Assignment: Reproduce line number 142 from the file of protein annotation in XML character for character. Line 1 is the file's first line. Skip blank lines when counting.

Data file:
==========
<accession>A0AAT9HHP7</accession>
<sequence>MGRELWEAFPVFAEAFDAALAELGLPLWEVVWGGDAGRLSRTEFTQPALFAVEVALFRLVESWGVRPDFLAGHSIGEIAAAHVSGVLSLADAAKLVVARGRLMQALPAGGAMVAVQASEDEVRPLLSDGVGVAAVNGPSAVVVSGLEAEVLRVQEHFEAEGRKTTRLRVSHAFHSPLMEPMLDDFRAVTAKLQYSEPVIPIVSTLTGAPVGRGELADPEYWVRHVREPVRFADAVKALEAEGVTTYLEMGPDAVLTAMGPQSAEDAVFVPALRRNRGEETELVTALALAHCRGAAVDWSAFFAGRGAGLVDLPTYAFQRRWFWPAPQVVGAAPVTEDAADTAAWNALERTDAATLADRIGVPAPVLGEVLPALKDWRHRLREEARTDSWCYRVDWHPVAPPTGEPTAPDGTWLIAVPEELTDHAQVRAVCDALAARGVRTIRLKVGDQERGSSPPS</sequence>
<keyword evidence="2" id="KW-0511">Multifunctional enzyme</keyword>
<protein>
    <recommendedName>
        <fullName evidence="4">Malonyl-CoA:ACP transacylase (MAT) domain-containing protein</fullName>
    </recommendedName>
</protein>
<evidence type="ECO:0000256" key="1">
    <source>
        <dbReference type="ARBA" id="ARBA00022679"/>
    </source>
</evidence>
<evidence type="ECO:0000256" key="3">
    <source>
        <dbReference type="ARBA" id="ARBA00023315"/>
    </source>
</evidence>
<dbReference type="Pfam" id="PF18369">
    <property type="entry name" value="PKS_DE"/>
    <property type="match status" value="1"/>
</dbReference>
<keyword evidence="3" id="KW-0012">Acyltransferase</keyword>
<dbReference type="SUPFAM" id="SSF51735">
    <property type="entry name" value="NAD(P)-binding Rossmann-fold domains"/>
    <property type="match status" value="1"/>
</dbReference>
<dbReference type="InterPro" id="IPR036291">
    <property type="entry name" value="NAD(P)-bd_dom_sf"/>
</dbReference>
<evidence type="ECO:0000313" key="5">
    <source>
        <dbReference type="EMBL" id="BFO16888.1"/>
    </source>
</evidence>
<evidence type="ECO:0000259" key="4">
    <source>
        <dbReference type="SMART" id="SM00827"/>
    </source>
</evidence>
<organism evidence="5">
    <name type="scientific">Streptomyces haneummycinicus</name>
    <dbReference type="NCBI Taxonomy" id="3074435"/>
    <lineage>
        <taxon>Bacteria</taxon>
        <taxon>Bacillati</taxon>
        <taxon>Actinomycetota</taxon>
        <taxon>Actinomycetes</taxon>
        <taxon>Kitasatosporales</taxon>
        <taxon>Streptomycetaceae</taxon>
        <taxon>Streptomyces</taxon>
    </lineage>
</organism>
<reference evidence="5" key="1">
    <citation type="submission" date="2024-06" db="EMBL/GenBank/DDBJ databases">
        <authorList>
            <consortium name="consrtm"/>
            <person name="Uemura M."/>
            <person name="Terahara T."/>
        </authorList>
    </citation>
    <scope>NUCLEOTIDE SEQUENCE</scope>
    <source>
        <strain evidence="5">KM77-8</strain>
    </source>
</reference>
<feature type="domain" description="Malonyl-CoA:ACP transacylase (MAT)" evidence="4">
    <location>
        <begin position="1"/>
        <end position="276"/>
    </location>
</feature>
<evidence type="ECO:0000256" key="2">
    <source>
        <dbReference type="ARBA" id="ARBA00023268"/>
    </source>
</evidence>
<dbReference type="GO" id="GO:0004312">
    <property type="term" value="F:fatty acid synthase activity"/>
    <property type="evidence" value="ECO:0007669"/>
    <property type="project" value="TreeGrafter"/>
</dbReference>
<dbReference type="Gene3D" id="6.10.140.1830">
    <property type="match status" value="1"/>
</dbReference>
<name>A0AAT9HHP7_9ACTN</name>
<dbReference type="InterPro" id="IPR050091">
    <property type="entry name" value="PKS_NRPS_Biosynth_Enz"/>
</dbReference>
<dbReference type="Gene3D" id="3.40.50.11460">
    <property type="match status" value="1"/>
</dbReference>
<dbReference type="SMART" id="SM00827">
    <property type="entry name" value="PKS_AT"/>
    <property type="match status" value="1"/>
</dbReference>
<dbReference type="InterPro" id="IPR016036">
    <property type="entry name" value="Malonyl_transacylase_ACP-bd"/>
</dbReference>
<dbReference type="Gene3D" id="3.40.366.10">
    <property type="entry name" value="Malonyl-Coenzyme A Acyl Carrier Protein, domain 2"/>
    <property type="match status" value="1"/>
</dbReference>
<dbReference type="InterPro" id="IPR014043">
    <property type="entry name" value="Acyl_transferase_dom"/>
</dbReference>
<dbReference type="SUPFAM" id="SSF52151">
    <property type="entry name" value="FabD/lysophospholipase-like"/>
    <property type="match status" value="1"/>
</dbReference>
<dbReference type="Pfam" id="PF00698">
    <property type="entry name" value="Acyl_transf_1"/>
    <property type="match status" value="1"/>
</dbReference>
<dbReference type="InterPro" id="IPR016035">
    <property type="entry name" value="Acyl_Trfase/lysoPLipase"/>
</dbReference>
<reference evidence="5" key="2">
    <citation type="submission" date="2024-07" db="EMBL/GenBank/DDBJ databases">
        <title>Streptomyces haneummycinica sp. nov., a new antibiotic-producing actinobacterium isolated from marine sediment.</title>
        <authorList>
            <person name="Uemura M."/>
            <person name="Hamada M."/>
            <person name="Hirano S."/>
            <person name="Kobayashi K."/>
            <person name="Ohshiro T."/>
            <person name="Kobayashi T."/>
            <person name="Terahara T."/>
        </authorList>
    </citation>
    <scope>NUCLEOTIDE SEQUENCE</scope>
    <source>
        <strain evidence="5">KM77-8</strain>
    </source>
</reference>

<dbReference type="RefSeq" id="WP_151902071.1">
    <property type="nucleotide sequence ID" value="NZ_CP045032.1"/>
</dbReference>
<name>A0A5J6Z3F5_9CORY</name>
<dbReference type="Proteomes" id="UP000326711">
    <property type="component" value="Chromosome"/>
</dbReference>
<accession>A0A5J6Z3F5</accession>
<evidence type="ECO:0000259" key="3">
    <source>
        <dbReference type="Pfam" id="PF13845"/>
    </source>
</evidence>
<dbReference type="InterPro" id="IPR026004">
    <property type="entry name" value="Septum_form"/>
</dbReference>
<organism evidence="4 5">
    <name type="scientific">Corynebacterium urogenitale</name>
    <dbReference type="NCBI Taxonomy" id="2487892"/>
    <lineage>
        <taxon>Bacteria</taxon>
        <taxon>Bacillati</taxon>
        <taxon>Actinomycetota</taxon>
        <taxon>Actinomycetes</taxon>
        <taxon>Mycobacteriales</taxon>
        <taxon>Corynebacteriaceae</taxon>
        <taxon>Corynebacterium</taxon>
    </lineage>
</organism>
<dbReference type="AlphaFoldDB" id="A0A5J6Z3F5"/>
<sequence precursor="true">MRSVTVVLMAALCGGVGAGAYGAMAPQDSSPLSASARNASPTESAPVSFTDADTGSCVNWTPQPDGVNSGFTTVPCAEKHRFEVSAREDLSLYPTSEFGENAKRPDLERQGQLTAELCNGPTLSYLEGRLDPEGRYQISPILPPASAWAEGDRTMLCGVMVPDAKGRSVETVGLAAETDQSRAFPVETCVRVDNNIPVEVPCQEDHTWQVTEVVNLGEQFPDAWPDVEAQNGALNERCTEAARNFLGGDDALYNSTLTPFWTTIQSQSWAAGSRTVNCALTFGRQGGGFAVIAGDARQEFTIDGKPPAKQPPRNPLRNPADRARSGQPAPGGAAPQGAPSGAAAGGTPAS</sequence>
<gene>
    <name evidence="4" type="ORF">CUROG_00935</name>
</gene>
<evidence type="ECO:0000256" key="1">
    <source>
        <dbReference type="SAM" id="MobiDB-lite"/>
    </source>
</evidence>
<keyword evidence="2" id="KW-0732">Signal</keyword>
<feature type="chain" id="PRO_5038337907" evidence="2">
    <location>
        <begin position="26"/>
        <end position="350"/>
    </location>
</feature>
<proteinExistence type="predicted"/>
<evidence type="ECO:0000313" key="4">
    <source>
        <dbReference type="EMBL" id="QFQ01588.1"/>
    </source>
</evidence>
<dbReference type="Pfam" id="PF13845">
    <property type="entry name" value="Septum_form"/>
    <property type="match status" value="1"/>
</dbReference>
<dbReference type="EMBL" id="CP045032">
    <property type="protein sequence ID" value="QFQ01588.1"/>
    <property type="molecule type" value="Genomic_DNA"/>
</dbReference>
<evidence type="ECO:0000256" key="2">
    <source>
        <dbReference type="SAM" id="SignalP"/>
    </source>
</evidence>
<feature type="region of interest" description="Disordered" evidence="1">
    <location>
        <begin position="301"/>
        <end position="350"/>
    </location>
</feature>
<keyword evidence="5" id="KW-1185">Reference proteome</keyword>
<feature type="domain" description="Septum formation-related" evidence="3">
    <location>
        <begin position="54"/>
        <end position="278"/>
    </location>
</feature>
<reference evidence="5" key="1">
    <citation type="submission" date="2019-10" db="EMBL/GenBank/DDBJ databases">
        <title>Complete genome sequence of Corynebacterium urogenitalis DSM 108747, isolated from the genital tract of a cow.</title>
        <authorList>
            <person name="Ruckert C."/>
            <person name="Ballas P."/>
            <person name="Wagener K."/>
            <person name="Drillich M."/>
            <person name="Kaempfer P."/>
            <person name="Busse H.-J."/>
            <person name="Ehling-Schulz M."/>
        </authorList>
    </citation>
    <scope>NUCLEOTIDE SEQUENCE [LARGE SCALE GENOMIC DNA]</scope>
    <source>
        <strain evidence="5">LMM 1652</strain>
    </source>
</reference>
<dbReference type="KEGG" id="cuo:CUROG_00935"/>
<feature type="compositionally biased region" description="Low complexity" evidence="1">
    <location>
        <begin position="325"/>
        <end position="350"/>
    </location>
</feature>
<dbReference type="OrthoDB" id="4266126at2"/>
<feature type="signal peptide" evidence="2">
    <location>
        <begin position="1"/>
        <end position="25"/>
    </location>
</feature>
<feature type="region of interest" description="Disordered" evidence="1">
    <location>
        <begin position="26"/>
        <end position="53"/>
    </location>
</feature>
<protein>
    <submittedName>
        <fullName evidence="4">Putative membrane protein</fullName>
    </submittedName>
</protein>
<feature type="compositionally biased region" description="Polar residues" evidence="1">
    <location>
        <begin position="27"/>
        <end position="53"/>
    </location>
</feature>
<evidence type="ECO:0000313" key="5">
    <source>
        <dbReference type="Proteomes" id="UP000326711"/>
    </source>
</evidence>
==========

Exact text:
</dbReference>